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Wednesday, July 30, 2014

The Thompson Ferry

I received a message recently from my classmate, Robert Brandon (DHS '68), asking about the Thompson Ferry.  He said he was confused about its location.  He thought it was down at Thompsons, Texas, but then he read that it was up river between Richmond and Rosenberg.  He asked if there were two ferries?

The quick answer is yes.   Actually, there have been other ferries at different locations on that stretch of the Brazos since the colonial era, but they had different owners and different names.  William Morton had a 'ferry' (a small boat) roughly opposite the Morton Cemetery in Richmond, and Henry Jones had a similar operation further downstream, but above Thompsons.

The Thompson's Ferry where Santa Anna's army crossed the Brazos was on the western side of Richmond.  Here's a map annotating it's location.

Jesse Thompson established the ferry, but Thomas Borden killed him in self-defense in 1834.  His family still operated the ferry in April 1836, when Santa Anna crossed the River.

Jesse's oldest son Hiram moved downstream to what became Thompsons, Texas.  I haven't found direct evidence of this, but since there is a Thompson Ferry Road still there, I presume he established a ferry in that location, too.    I don't know details, but at some point a vehicular bridge replaced Hiram's ferry.  Another presumption on my part is that the bridge was located roughly where Hiram Thompson's ferry crossed the river.  Here's an annotated map showing the area today.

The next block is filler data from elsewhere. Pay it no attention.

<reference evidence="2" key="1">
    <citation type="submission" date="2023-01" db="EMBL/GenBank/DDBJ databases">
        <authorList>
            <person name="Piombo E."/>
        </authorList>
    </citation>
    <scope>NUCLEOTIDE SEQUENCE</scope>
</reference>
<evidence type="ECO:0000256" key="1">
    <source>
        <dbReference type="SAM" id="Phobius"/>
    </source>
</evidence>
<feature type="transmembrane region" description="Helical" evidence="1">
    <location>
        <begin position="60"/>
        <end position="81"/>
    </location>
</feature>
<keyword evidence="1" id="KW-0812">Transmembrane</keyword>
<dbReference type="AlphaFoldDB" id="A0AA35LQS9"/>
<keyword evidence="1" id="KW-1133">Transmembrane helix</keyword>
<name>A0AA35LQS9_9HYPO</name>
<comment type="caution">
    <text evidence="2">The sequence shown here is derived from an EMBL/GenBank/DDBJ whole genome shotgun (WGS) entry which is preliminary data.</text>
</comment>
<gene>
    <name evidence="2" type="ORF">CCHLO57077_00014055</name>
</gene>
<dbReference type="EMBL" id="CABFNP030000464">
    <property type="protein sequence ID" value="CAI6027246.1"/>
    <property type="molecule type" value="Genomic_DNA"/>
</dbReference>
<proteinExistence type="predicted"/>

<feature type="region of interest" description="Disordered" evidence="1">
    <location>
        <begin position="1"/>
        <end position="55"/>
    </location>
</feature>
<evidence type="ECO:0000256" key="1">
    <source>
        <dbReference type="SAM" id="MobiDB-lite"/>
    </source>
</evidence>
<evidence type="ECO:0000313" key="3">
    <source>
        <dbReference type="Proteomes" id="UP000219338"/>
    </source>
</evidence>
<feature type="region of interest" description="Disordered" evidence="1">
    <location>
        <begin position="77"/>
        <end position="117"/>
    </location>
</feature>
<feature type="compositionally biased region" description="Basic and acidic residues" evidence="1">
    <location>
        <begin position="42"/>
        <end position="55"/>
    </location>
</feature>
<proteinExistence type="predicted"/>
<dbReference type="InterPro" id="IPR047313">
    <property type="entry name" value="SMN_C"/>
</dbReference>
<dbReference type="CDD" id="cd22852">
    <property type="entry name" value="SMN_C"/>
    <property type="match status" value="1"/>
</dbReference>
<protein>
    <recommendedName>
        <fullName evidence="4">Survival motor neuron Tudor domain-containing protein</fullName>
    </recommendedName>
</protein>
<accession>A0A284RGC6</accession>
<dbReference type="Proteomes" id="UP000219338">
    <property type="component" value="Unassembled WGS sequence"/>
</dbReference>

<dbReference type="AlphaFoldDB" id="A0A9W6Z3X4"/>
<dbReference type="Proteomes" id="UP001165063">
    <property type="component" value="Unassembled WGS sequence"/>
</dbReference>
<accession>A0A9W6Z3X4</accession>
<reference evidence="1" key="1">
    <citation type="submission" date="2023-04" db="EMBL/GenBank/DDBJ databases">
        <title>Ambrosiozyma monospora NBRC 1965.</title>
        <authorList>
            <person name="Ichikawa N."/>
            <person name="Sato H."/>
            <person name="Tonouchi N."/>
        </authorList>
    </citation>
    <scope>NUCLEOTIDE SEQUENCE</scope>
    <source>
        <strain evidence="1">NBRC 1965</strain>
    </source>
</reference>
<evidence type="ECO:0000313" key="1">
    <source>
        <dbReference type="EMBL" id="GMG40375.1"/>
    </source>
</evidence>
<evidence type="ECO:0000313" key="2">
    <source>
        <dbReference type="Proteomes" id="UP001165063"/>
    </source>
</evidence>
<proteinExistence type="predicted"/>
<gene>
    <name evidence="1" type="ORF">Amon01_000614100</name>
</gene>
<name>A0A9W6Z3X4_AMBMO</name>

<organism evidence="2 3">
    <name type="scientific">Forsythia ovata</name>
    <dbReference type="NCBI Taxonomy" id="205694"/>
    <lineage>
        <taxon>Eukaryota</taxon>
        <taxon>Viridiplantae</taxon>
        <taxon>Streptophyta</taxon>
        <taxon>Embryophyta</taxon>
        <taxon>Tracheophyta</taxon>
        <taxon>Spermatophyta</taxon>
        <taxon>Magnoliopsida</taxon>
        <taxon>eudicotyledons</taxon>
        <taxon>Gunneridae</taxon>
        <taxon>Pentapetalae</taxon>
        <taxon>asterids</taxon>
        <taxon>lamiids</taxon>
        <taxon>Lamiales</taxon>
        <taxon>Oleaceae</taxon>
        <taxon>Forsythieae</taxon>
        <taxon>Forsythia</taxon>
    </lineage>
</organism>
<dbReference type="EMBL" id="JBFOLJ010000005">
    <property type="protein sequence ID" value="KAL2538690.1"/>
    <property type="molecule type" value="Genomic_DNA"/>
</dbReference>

As you can see, the Santa Fe Railroad has a bridge over the Brazos just a little downstream of the presumed location of Hiram's ferry & the vehicular bridge. 

I know the vehicular bridge fell in the Brazos sometime in the 1930s.  I can't find details on this bridge, but an old timer has told me traces were visible into the 1950s.  

Robert had a long career at HL&P, and he mentioned another historical site in that general area:
As I mentioned in my previous message, delivering poles brought me to a lot of interesting and out of the way places.  I remember one time we had a delivery off of County Road 25 down there in Brazoria County (south of Brazos Bend Park).  Some guy was building a deer camp and wanted service to the area.  I drove down CR 25, took a left on CR 255 and where it makes a bend I had to go though a gate where  started dropping off poles.  Lunch time came and Eddie (Eddie Martin) and I pulled into this grove of big old oaks to eat, and off in the weeds was this big monument that the State had erected.  It marked the old Orozimbo plantation where Santa Ana was kept prisoner before being sent back to Mexico.  It was weird.  Oh well, I digress.  Thanks for the information.

1 comment:

  1. Thanks again for posting all these tidbits about Texas history in the areas around Sugar Land. It's fascinating.